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He may be a rock god, but Queen guitarist Brian May is also an animal campaigner of note. Already famous for fighting against fox hunting and the government’s badger cull, last year Brian set up a hedgehog charity, Amazing Grace, in Windlesham, Surrey.
The reason? Hedgehogs are in catastrophic decline in the UK. Sixty years ago it was estimated that 30 million hedgehogs called the UK home; now only about a million remain. Loss of habitat as a result of overdevelopment, the use of insecticides that kill their food, a penchant for fenced-off lawns that prevent them roaming, and collisions with cars and lawn strimmers are mostly to blame.
Determined to help, last year Brian teamed up with Anne Brummer of Surrey’s Harper Asprey Wildlife Rescue. They’d already launched the Save Me animal rights campaign in 2009 to fight fox hunting and badger culls, and now they’ve set up Amazing Grace.
“All kinds of people in the public eye talk a lot about the extinction of tigers,” muses Brian, 69. “The hedgehog in our own country is declining at roughly the same rate the tiger is, so you have to think we should really be dealing with what’s on our doorstep first.”
Rock god to hedgehog hero is an unlikely trajectory… “I’m not a hero. I just do what I can,” demurs Brian.
“If I hadn’t met Anne, none of this would have happened. I had the will in my life, I always felt for animals, but I didn’t have any skills and I didn’t have any knowledge. Because I’m well-known, I’m able to have an effect out there, and so it’s good to use notoriety to good effect.”
Brian sprinkles stardust on this week’s Channel 5 documentary Meet The Hedgehogs, presented by Steve Backshall, which highlights the charity’s work, reveals what we can do to make our gardens hedgehog friendly, and generally celebrates the UK’s only spiky mammal.
Anne and her team at Harper Asprey rescue about 750 hedgehogs every year and provide round-the-clock care in nursing them back to health. But Steve also meets private individuals who’ve dedicated their lives to helping the little creatures. Since 1980, Elaine Drewery, an OAP from Authorpe, Lincolnshire, has turned her house into a hedgehog sanctuary, funding their care with her pension and donations.
Many of the hedgehogs under Elaine’s care have had excruciating encounters with garden strimmers. “Their spines are no match for strimmers, which can cause fatal injuries,” explains Steve. “To avoid casualties, check for wildlife first.”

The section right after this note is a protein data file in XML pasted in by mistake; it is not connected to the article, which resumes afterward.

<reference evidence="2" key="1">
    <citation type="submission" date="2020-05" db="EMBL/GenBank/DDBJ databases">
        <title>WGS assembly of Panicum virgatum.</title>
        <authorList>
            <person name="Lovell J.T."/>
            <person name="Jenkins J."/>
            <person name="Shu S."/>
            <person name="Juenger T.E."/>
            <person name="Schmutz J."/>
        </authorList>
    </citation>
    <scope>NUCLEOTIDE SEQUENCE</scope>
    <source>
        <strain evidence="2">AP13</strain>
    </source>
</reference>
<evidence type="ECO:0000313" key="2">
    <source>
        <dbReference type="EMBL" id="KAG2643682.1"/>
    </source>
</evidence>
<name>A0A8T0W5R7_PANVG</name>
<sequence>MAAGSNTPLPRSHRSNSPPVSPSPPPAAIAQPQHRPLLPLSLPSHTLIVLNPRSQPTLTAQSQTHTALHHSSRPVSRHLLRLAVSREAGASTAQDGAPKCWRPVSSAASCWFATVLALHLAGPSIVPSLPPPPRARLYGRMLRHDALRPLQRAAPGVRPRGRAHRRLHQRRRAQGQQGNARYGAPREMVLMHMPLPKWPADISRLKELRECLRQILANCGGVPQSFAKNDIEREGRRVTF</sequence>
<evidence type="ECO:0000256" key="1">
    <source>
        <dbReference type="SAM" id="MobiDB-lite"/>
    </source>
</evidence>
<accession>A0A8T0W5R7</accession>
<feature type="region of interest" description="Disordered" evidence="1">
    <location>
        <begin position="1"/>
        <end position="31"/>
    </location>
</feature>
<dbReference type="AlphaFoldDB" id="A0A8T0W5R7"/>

Even London’s parks used to be a hedgehog haven. “Hedgehogs used to be a common sight in all London’s parks, but now there’s just one breeding population left, in Regent’s Park,” explains Steve.
“It was also common to spot a hedgehog in your garden years ago, but now it’s thought nearly half of us have never seen one on our lawn. But encouraging them to come is easier than you think.”
Helping them keep hydrated is an important first step, says Brian. “So many of the hedgehogs that come in [to the centre] are dehydrated, so if you’re going to put something out for them, put out a dish of water,” he says. Also, provide food such as cat food, dog food, nuts or raisins, but not milk or cheese – hedgehogs are lactose intolerant.
Steve asks us to remember that hedgehogs are nature’s gardeners, feeding on anything we might regard as pests. “So anything you put into your garden targeting those pests, such as chemicals and pesticides, will end up targeting hedgehogs.”
Other hedgehog-friendly tips include cutting a hedgehog-sized hole in the bottom of your garden fence, providing them freedom to roam, because hedgehogs can cover several kilometres per day in their search for food.
Steve is hopeful that ordinary Brits can help prevent the extinction of a species that, last year, topped a poll by the Royal Society of Biology as Brits’ favourite mammal.
“All hedgehogs are precious,” explains Steve. “They’ve been around longer than the sabre-toothed tiger or woolly mammoths, so they’re tough little creatures that deserve to be here for many years to come.”
MEET THE HEDGEHOGS, Next week, Channel 5